I frequently get asked the question by students and executives, “Why is self-reflection so important to pursuing life balance?” Let’s discuss why self-reflection is important and how it can be very helpful.
Ask Harry #3
”Why is self-reflection so important to pursuing life balance?”
Let’s be honest, every person reading this post has way more things to do than the time to do them. However, because we are very conscientious, the first reaction is to convince ourselves that if we can just go faster and faster, we can do everything we need to do. As I write this, I am reminded of the video clip from one of my favorite childhood TV shows, “I Love Lucy.” In this 3-minute clip, Lucy and Ethel show what happens when things begin to move faster and faster, and we become busier and busier….
Doesn’t that video say it all?! 😀 Does it sound and look familiar? Well, maybe just going faster and faster is not the answer.
Another potential solution is “multi-tasking” because if we don’t have enough time to do everything sequentially, maybe we can do several things at the same time? Let’s look first at an academic perspective, and then I’ll share one of my personal stories:
Academic perspective: In an article on multitasking switching costs, Meyer, Evans and Rubinstein state: “Although switch costs may be relatively small, sometimes just a few tenths of a second per switch, they can add up to large amounts when people switch repeatedly back and forth between tasks. Thus, multitasking may seem efficient on the surface but may actually take more time in the end and involve more error. Meyer has said that even brief mental blocks created by shifting between tasks can cost as much as 40 percent of someone’s productive time.”
Personal story: When my kids were younger, my goal as the father of five children was to be one of the athletic coaches for each of their grade school teams. A big lesson for me occurred while I was coaching one of my daughters’ first grade soccer teams. One of the six-year-old girls on our team scored a goal, and I was very excited for her. I ran up to her and yelled, “Fantastic, Liz, great job!! And isn’t it great that your parents are here to watch you make the goal?” I was amazed to hear the response from this elementary schooler: “Well, Mr. Kraemer, they are here, but they aren’t watching me. They are only watching there iPhones.” Wow! That really put things into perspective for me. We may think we can multi-task, but are we ever really present? Do we ever “live in the moment,” or are we just “rushing to the next event?”
Adam Waytz, a terrific Kellogg professor, authored a wonderful article in the March issue of the Harvard Business Review entitled, “Becoming a Culture of Busyness.” Professor Waytz does an excellent job of explaining how our current culture rewards “busyness” over everything else. So what can you do about the non-stop busyness? He outlines five points to help us overcome our obsession with busyness:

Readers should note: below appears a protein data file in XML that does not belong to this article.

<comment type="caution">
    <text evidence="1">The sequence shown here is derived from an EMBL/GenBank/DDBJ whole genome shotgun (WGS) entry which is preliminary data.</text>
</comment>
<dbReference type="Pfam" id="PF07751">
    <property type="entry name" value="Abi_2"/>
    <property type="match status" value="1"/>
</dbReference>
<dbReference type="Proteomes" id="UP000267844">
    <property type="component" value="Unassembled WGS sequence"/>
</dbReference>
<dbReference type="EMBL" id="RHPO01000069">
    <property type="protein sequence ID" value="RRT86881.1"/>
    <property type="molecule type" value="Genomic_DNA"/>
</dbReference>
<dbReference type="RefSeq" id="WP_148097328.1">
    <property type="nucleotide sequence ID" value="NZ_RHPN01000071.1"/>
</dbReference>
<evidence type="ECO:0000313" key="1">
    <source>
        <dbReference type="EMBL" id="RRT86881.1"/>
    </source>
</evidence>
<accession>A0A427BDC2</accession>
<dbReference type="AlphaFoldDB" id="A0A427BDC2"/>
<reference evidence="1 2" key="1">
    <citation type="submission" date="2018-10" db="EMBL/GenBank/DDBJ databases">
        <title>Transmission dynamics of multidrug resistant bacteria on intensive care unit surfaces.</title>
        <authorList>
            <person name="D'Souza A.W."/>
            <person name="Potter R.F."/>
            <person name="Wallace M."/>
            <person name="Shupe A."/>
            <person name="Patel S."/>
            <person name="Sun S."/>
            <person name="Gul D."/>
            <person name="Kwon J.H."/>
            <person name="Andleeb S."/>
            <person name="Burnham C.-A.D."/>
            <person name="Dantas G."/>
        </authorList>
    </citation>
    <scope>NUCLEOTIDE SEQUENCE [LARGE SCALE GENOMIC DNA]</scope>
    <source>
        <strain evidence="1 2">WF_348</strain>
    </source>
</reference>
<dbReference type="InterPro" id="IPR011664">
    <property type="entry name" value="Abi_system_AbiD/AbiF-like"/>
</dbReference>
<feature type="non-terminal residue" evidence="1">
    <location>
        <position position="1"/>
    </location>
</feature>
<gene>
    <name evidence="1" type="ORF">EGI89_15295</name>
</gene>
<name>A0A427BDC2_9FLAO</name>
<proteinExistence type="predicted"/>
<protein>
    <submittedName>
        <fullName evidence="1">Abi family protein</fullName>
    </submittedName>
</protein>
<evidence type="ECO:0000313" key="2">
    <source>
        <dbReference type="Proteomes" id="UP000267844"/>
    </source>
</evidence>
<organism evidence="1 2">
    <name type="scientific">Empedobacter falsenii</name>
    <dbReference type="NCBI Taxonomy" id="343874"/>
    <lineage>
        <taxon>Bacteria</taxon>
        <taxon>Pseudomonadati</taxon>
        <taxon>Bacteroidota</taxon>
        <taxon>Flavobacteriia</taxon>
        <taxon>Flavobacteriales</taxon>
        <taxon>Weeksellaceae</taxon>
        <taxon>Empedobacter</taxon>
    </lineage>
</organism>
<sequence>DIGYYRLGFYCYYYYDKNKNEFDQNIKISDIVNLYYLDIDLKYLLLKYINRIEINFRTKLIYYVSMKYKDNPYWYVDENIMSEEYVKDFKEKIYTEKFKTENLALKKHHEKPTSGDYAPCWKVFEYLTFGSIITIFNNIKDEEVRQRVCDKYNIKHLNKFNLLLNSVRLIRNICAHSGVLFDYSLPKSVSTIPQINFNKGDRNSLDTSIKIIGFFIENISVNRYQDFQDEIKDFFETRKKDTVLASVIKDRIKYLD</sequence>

- Reward output, not just activity
- Assess whether your organization is generating deep work and eliminating low-value work
- Force people off the clock
- Model the right behavior.
- Build slack into the system
It reminds me of the question I often ask my Kellogg students: “Have we confused ACTIVITY and PRODUCTIVITY?? We are amazingly active, but how productive are we?
This is why SELF-REFLECTION is so important. That is, taking the time to slow down and ask the important questions:
- What are my values?
- What is my purpose?
- What really matters?
If you don’t slow down to reflect, how can you possibly figure out what really matters and why? I often speak with executives and students who tell me, “I am having a lot of trouble balancing my life.” My reaction is: How can you pursue life balance if you have not taken the time to figure out what you are trying to balance?
So, yes, we are all busy, but take the time to figure out why, and what you are going to do about it.
Illustration by Mike Werner
Harry, thank you for the excellent synthesis. I had not read these papers and will! I did think immediately of you when I saw the cover and delighted to know it is a KSM professor publishing in HBR. That’s excellent. Here are two more ideas:
✅ our technology (as in those parents of the soccer player) are incredible in their ability to distract and they lead to what has been described as Attention Deficit Disorder of Technology. It takes about 20 minutes to get into deep focus, yet they interrupt us much more frequently than that if we are not careful.
✅ The antidote is what has been called “Deep Work” by Cal Newport – and this is sustained focused uninterrupted attention. Very very powerful! In fact it is believed to be part of the effectiveness of the “4 Day work week” study out of Britain. You can see an overview here: https://www.nytimes.com/2023/02/22/business/four-day-workweek-study.html
Essentially they don’t let people work and when they do come into work they have to work uninterrupted by their boss!
Lastly, sometimes we have to listen to the little voices of family as well as in our reflections that allow us to be unfocused – it’s amzing how wonderful those moments can be, too as you describe.
Thanks for this and for being a champion of “not confusing activity with productivity” – a very powerful point of reflection for all of us.